If you have an antibody there, on the NTD, the raft will not be reached and on the RBD, the ACE-2 will not be reached.
So these are the neutralization sites.
But regardless of that, there are also antibodies called “facilitators”.
So why facilitators?
Well, because they totally fail to recognize the virus-to-cell interface,
However, they do recognize areas that are somewhat hidden, and which, by means of different types of phenomena, will not block infection, but on the contrary, will stimulate infection, for example by attaching to the Fc fragment of Immunoglobulin and by helping macrophages to pump virus that will be released later.
So these antibodies were discovered on SARS-CoV-2, in patients.
Which means that they exist.
And there are two papers in Cell that came out one after the other, by two different groups, that have revealed, this one in August and this one at the end of June, that have revealed precisely such a facilitating antibody, directed against the NTD domain.
You have it here in green, so the same on the other side.
And then, in that study, you see that the other facilitating antibody recognizes in fact exactly the same region.
We have a facilitating epitope.
Hence the question I asked myself:
if we have a facilitating epitope, is this epitope preserved in variants?
Since now we have Delta, plus all the variants that have since appeared.
Well, what I discovered and published, is that this facilitating epitope,
which is recognized by an antibody, was of course characterised with the original Wuhan strain and the strain, which we will talk about, which is mutated, D614G, which is the derivative of Wuhan.
But when I did the modelling, I was surprised to see that not only does the antibody that is in green here
fully recognize the NTD of the Delta variant, of the main Delta variant and of all Delta variants, but it also recognises it with greater affinity than its recognition of the original Wuhan strain.
Clearly, the Delta has evolved in such a way, whether it is coincidental or not, that the affinity of the facilitating antibody for its spike protein, is greater than that which exists for Wuhan, whereas this is not the case for the Wuhan strain.
We did a great job, I think, with Bernard La Scola, in which, we review all these variants, the neutralising response of these variants,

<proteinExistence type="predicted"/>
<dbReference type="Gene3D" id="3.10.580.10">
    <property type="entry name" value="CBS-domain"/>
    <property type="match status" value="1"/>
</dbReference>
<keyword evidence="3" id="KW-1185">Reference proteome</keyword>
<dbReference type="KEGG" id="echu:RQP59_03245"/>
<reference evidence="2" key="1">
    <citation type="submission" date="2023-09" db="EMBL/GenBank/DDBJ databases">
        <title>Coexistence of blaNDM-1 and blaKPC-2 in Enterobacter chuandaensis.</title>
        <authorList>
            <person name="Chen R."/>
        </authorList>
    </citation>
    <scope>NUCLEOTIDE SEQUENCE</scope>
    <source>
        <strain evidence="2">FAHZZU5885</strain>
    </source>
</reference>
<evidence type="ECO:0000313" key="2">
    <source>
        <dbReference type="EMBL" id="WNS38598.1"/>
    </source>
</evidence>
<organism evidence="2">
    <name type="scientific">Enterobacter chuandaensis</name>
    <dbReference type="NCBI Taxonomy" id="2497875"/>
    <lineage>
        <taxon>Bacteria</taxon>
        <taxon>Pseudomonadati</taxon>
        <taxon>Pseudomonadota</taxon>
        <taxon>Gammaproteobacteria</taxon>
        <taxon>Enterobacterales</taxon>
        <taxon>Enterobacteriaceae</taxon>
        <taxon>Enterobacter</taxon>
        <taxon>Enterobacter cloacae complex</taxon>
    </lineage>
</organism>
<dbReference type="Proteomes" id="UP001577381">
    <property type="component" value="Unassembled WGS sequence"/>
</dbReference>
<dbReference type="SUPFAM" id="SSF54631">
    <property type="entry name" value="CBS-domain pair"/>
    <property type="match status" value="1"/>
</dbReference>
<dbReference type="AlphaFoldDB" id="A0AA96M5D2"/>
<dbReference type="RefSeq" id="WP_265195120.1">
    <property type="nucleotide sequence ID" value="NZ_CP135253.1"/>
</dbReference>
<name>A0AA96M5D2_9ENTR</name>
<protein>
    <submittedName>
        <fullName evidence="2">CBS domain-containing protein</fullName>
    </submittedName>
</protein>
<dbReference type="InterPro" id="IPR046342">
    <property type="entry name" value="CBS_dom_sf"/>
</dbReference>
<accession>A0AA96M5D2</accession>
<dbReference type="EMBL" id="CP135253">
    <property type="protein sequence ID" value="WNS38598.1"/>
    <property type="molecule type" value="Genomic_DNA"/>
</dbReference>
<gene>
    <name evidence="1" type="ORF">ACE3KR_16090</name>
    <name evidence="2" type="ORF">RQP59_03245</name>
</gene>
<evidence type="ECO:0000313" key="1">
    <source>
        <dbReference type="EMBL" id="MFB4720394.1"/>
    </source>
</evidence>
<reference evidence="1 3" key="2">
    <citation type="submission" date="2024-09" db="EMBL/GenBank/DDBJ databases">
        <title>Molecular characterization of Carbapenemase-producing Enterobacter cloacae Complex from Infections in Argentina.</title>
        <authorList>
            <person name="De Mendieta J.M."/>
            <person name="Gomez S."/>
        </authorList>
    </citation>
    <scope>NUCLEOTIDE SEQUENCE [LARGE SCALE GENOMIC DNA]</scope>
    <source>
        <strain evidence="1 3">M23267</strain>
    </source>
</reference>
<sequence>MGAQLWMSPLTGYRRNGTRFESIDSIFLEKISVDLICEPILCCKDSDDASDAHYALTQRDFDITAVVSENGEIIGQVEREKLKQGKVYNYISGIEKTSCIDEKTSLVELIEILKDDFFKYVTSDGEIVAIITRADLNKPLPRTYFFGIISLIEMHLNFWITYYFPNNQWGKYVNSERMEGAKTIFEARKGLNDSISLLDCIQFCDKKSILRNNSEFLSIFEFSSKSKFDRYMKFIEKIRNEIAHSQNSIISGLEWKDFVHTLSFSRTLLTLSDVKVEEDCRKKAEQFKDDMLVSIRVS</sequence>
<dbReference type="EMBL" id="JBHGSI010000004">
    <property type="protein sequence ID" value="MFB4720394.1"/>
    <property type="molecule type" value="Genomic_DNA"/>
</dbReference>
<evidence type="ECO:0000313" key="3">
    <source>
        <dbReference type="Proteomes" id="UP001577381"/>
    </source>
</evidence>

And in the modelling, I was able to measure the affinity of the neutralising antibodies of the various variants.
And with regard to the Delta variant, what is clear, is that the neutralizing antibody, that is supposed to attach here, well its epitope is very poorly preserved, so there is a significant loss of affinity while at the same time, there is an increase in affinity for the facilitating antibody.
So what does that mean?
It means that in the case of the Delta variant, the balance between facilitation and neutralization
- ADE means Antibody-dependent enhancement - therefore increased infection, well the balance for the Delta variant leans very clearly in favour of facilitation.
So, less neutralization, and facilitation.
Whereas for the original strain, that is not at all the case.
In the original strain, antibodies are totally neutralising, and although the facilitating antibody exists, it has an affinity that is not the one found in the Delta.
So for the original strain, including D614G, the balance tilts in favour of neutralisation, which means that this balance between facilitation/neutralisation, will depend on the variant under consideration.
And we can analyse this using molecular modelling techniques, since all of the PDB files are available.
That is modelling from a PDB file reconstituted to fill in the gaps, but it’s not modelling from scratch.
So, to give you an idea of what we did with Bernard La Scola and the whole team, Rita Jaafar in particular, and more that I will not cite in detail, is - I'm not talking about their very fine seroneutralization experiments - I am talking about the immune escape index, i.e. loss of antibody affinity.
Well, we see that we have made a logical progression from the original strain to the Delta variants.
We see that gradually, and it’s proven true as and when variants appear, there is a decrease in the affinity of neutralising antibodies.
Which is not surprising in itself. but at the same time, there is an increase in the affinity of the facilitating antibodies.
So, people often counter and object on social networks, which are very dynamic, Linkedin in particular, is very dynamic in that regard, People counter with: "yes, OK, you've demonstrated, you’ve published that this ADE, could theoretically exist”.